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My Favorite Wife (1940)

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Cary Grant plays a widower who remarries seven years after his first wife (Irene Dunne) disappears at sea. While on his honeymoon with wife number two (Gail Patrick), he’s shocked to discover Dunne survived her ordeal and is ready to rejoin her family. This comedy of errors co-written and produced by Leo McCarey (The Awful Truth) sees Grant charged with bigamy and on the verge of psychiatric care before the truth comes out. Matters are complicated when Grant learns Dunne wasn’t alone on her desert island — and the ‘Adam’ to her ‘Eve’ (Randolph Scott) seeks her hand in marriage.

While the talent is certainly present, My Favorite Wife is too similar and inferior to Grant and Dunne’s earlier pairing in McCarey’s The Awful Truth. But if you’re a fan of these stars, it’s still worth a look. It loses steam in the last fifteen minutes and verges on mawkishness where the pair’s children are concerned, but Grant gets plenty of opportunity to deliver his trademark brand of comedic exasperation. He’s at his best when trying to convince a doctor he’s not insane while trying on women’s clothing, or when he finally stalks down the hunk Dunne spent her last seven years with (in scenes that simmer with gay overtones, especially considering Grant and Scott were rumored to have been lovers in real life).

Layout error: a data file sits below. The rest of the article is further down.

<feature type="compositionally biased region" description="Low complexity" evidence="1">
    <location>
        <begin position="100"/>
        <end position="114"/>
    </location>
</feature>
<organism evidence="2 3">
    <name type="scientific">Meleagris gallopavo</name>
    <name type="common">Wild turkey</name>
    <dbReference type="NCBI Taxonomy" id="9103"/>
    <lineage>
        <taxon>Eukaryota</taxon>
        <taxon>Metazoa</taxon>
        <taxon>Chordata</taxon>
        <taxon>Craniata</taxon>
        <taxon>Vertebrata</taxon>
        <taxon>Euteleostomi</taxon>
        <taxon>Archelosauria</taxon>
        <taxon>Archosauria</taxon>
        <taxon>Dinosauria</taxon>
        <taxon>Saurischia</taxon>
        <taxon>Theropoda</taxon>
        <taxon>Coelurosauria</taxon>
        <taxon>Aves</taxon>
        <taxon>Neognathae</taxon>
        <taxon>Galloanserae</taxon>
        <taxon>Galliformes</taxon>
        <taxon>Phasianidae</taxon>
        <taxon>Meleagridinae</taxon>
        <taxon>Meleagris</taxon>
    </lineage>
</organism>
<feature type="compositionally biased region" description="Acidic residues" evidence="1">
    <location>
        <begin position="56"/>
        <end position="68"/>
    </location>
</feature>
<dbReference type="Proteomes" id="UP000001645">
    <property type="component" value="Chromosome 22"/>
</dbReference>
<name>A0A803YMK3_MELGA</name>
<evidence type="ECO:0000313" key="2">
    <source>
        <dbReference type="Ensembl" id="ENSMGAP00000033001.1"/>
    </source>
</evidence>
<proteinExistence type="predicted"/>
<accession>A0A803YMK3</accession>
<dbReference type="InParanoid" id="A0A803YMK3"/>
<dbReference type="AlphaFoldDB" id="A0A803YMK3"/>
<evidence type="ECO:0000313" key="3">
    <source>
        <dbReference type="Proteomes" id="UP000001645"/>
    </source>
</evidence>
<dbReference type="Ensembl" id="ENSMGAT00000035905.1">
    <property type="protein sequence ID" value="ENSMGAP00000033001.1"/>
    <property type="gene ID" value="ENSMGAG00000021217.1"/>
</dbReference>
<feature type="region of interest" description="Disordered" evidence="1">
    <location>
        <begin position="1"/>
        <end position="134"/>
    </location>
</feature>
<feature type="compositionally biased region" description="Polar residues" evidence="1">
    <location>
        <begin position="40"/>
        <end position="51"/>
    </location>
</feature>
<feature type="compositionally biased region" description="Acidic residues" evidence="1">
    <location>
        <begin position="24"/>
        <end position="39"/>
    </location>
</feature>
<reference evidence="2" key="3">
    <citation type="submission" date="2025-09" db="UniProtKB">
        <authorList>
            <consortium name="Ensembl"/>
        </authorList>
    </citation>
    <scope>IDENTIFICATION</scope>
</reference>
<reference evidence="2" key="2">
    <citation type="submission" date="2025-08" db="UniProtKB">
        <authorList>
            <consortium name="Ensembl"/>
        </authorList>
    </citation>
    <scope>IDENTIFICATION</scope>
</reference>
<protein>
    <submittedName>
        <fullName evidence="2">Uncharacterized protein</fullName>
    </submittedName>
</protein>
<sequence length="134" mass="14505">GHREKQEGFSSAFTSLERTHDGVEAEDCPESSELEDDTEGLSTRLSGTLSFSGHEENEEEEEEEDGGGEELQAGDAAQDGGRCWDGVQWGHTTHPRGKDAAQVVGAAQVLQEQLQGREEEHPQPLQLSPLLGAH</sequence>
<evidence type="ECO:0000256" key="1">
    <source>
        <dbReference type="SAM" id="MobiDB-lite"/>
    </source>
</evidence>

Prolific character actor Granville Bates is a scene stealer as the judge called upon to pronounce Dunne dead and marry Grant to Gail Patrick, only later to pronounce Dunne alive and annul the second marriage. “I’d like to get home and tell my wife about this. She thinks all my cases are boring,” he says drolly. The hotel clerk at the hotel (Donald MacBride) delivers more great reactions after checking Grant into two different suites with two different women. Directed by famed screenwriter Garson Kanin (Adam’s Rib, Pat and Mike).

Oscar Nominations: Best Original Story, Art Direction, Score